Chances of curing childhood cancer is on average are around 80% - depending on the specific form of cancer. Aside from facing after-effects and longterm check-up’s / monitoring, these success stories show quality of life regained and an intact perspective of these young people.


Back in Life    

11 years after being diagnosed with cancer and being treated successfully, Philipp looks back at a report he wrote at school. He covers the moment he was diagnosed, the disease and intense treatment as detils his recovery and a life or remission that still has some restrictions.  It all began when he turned 11 years old would never imagine what was to come after falling ill. The first symptoms included nausea and black-outs.  Weeks later he had lost a significant amount of weight  and his paediatrician found his intracranial pressure elevated. At the children’s hospital the oncologists diagnosed him with a medulloblastoma – a brain tumor of the posterior fossa . Today, 11 years later after surgery and chemotherapy he has returned to an almost normal of life having always receiving a lot of support from family and a professional school.    


She is doing well    

Would you still laugh that way after sharing the same medical history? Qendresa is always very positive about her future perspective and its development knowing how much she was helped by the oncologists. Now being over 20 years old, she wants to give courage to all those affected.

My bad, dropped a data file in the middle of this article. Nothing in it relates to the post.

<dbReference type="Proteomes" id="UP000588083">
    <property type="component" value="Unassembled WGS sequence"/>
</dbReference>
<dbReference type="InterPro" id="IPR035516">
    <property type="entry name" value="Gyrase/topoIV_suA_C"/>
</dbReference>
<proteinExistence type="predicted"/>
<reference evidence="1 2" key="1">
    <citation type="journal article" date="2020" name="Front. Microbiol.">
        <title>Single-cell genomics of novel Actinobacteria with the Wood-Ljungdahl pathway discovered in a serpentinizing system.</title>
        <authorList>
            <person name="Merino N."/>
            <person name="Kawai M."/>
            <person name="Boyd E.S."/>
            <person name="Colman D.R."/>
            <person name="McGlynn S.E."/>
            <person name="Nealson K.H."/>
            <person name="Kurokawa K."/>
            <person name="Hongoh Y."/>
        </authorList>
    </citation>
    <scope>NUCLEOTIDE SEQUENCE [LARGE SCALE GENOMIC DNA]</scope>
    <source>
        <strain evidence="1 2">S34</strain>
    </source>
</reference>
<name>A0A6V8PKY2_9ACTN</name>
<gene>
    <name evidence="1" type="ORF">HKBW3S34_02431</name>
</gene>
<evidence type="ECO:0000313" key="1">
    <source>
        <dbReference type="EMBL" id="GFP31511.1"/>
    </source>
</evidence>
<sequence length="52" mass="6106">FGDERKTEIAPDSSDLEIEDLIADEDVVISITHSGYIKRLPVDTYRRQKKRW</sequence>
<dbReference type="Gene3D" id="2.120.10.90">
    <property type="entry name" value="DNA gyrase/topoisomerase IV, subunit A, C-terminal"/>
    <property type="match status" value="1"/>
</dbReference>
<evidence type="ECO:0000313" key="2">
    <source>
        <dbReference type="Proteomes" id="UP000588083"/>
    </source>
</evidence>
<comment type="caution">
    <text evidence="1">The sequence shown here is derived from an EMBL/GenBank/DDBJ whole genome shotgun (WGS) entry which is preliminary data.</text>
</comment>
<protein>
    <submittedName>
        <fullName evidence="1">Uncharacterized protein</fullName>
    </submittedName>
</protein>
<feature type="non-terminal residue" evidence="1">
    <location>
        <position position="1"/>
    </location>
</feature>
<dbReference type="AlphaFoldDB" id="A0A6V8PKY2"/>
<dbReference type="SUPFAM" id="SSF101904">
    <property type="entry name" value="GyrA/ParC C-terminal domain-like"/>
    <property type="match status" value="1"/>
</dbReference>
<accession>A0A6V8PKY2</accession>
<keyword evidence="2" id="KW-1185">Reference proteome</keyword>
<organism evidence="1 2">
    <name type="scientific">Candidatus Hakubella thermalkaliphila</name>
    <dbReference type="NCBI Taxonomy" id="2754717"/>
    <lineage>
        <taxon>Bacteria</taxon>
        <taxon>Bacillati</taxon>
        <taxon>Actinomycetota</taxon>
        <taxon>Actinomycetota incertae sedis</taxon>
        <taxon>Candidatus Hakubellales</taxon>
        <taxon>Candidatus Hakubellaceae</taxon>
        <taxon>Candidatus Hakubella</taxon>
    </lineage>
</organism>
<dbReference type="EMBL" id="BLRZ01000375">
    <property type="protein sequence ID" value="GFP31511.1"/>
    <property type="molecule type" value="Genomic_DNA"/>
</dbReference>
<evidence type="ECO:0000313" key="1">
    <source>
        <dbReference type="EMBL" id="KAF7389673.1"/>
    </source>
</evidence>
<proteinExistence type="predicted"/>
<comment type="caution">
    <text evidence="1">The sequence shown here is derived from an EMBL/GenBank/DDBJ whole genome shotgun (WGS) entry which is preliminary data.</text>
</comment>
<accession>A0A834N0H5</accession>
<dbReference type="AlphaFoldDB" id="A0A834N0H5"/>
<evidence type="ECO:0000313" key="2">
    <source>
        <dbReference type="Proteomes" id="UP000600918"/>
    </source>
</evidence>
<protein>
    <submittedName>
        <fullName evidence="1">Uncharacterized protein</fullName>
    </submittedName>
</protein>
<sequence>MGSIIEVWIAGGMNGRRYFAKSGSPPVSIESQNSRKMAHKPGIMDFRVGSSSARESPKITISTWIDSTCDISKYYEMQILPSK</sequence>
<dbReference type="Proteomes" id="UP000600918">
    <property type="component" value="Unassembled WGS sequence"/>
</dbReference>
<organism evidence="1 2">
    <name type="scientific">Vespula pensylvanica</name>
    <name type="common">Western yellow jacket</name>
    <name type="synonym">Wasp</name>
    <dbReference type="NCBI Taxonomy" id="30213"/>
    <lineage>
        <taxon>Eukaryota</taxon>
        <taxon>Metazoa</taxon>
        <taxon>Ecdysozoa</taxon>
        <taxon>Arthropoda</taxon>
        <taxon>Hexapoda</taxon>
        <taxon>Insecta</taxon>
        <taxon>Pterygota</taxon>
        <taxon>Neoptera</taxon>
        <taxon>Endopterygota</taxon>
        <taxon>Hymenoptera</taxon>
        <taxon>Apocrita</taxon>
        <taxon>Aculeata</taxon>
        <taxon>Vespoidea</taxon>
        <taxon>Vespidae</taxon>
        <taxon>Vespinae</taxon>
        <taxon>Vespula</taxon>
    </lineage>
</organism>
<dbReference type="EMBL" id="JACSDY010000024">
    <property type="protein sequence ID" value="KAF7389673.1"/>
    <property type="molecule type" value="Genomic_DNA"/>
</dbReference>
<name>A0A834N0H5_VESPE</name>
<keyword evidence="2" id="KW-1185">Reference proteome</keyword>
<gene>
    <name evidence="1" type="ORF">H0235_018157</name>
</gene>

Her medical history is a typical one. At the age of 2 ½ years she was diagnosed with a neuroblastoma near the upper spine.  Substantial medical surgery and chemotherapy was needed to help her survive.  Recently she wrote about her journey in her final thesis at school. She detailed all the strong influences she encounted over the years especially that of fear and weakness.  Yet also captured the strength of the people that surrounded her in the profound know-how of researchers and doctors and love and care from her family. 

Read her story here (German only)

Newsletter-Art. Quendresa (0.27 MB)

My tumor sleeps most of the time

To be ill but live like everyone else – that is the challenge Jana and her family are facing every day. Not to always think of the tumor but accepting it and keep it under control by means of efficient therapy and some medical aides. Not every brain tumor tends to be aggressive and not all medical history seems to be hopeless.

Jana is somehow lucky. Here brain tumor is considered inoperable. It is positioned near the brain stem and adhered with the brain tissue.  In Jana’s case therapy was and is efficient – she can live with her tumor leaving some uncertainty that it could start to grow again. That would then demand for another round of chemotherapy and the side-effects. While researchers and doctors are underway to develop new and innovative therapies Jana and her family stay positive.    

Article from the magazine SPRECHSTUNDE (German only)

Artikel Sprechstunde 2014 (0.35 MB)
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